On Being


Credits

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Wanting to depict the emotional tide of adolescence, Niki Boon (b. 1974, New Zealand) started photographing her eldest daughter, who had recently turned 11. “I am intrigued with the the evolution one goes through at this significant and vulnerable stage”, explains Boon. “I regard it as a curious dance on the edge of innocence, between the physical and emotional self-consciousness of adulthood and a world of imagination and freedom.”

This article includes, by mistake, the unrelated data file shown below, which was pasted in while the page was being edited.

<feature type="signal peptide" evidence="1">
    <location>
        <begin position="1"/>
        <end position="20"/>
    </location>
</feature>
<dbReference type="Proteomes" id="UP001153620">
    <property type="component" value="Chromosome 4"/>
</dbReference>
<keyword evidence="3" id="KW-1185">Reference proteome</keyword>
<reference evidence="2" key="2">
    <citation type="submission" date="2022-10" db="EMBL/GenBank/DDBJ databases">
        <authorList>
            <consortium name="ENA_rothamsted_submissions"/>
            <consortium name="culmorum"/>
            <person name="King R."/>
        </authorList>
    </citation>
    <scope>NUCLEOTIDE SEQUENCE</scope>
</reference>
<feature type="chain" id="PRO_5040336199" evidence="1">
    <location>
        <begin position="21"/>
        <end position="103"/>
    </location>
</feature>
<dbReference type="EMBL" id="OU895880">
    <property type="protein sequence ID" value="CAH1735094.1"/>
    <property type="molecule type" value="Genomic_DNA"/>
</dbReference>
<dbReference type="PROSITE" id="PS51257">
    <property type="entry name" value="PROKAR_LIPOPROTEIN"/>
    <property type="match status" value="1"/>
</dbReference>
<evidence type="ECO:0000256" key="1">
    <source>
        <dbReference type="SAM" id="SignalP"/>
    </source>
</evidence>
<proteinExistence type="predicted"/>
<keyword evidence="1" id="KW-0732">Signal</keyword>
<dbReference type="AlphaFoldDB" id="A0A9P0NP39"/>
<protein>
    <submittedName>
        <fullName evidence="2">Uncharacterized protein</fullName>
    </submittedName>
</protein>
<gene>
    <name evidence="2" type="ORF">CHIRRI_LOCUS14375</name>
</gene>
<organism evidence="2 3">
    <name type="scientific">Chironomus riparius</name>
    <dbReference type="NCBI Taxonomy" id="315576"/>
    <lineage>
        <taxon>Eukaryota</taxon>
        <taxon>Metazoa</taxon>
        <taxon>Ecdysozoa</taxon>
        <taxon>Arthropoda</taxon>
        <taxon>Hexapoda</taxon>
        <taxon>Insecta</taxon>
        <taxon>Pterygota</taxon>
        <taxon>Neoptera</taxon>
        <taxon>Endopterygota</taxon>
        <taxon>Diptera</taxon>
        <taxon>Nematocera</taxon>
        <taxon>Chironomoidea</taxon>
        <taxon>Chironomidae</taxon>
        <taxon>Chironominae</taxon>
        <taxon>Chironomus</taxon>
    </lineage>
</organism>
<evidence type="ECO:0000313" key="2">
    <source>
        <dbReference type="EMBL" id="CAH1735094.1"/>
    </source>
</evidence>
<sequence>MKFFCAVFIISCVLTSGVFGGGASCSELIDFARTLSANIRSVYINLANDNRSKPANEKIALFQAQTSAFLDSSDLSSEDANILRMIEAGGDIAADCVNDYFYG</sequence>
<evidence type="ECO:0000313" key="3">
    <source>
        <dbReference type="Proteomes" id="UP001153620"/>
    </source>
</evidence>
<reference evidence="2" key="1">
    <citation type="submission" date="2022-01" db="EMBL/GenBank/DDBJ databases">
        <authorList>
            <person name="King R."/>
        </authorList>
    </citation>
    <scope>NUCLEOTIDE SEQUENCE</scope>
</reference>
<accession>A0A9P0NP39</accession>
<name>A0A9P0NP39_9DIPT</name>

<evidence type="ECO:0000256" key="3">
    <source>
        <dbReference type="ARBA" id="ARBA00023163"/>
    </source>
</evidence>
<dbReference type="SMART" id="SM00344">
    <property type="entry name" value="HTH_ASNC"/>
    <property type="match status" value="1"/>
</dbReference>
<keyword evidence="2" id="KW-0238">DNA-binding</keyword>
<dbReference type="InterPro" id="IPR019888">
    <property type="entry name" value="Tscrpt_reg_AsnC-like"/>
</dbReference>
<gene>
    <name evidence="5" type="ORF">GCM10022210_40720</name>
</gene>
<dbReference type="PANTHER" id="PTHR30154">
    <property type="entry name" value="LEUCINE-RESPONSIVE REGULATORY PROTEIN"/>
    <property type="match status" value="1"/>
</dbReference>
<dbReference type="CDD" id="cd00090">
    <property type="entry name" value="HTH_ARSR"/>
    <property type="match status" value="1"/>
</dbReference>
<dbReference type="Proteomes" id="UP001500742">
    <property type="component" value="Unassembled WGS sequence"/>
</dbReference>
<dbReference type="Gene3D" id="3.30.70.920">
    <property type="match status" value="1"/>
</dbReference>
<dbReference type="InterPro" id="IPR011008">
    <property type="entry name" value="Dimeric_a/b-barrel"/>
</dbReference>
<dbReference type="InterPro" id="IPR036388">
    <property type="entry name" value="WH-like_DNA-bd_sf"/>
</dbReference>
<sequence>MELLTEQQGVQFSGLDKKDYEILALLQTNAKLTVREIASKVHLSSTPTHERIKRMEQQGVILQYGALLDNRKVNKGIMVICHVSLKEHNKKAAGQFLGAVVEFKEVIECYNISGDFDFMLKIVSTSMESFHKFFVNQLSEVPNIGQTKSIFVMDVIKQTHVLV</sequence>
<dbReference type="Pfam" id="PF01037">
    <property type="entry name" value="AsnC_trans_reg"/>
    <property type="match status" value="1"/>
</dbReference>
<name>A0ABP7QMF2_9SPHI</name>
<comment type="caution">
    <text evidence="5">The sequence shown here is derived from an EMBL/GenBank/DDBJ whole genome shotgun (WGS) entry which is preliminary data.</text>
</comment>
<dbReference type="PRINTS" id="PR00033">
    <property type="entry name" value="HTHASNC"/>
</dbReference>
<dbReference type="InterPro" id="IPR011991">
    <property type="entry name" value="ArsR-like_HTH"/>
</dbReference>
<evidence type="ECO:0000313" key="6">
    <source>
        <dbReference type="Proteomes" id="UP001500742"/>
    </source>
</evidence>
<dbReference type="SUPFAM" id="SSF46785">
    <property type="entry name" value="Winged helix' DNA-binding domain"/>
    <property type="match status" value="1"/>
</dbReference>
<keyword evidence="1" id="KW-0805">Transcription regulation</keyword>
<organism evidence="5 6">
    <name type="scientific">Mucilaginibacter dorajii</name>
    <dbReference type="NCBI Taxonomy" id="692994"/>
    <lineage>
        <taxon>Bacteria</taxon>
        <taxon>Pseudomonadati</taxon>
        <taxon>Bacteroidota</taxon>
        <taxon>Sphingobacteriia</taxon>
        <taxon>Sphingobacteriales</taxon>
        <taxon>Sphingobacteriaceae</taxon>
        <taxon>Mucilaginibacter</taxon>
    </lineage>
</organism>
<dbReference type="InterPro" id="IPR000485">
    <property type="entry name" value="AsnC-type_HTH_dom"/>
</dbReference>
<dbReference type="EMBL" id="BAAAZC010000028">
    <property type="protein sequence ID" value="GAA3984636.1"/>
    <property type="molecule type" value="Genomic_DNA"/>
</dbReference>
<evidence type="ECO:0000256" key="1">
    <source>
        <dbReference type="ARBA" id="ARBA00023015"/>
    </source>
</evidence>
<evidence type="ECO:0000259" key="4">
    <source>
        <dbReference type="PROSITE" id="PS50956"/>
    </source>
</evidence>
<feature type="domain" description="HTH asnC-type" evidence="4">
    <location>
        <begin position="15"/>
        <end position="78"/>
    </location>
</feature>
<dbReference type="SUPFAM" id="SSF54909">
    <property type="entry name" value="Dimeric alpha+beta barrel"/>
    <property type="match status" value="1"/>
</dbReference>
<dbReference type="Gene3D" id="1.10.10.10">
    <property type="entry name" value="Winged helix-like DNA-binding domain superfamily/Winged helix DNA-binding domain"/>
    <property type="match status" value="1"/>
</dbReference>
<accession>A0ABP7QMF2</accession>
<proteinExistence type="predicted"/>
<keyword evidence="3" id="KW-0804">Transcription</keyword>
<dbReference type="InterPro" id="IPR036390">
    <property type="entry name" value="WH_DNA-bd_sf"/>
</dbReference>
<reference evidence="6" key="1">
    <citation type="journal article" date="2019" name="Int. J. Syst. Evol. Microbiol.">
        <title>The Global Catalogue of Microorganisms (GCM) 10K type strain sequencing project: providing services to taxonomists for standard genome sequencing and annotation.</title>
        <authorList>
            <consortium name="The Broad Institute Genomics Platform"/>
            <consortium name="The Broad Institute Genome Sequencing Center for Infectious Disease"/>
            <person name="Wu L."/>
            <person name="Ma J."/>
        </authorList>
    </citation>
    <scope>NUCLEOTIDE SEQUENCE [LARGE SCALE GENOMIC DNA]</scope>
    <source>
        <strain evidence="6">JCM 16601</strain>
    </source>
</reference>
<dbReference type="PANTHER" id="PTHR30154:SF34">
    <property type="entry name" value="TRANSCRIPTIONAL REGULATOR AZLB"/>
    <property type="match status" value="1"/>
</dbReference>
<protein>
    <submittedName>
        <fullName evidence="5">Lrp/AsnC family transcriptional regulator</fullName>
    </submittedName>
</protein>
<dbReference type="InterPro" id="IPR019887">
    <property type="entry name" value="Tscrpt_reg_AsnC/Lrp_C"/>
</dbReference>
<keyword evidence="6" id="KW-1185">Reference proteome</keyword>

Boon used the natural environment where she and her family live as the setting for her photos, merging motherhood, childhood, home and nature into a series that expresses a deep personal involvement of its protagonists. Regardless of the sensitivity involved, Boon is attentive to a precise aesthetic distinguished by velvety blacks and dramatic tones of grey. The intensity of the landscape is enhanced by the solitary presence of the young girl, who appears facing the force and the beauty of inner and outer nature. She is captured in the recurring gesture of using her arms to embrace and protect herself, perhaps in an attempt to hold onto something that will eventually have to be let go. We can see her playing with mud, dolls, leaves, water and wind, her expression still bearing in some photographs the gaze of a child, while in others she already reveals the reflectiveness of a young adult.



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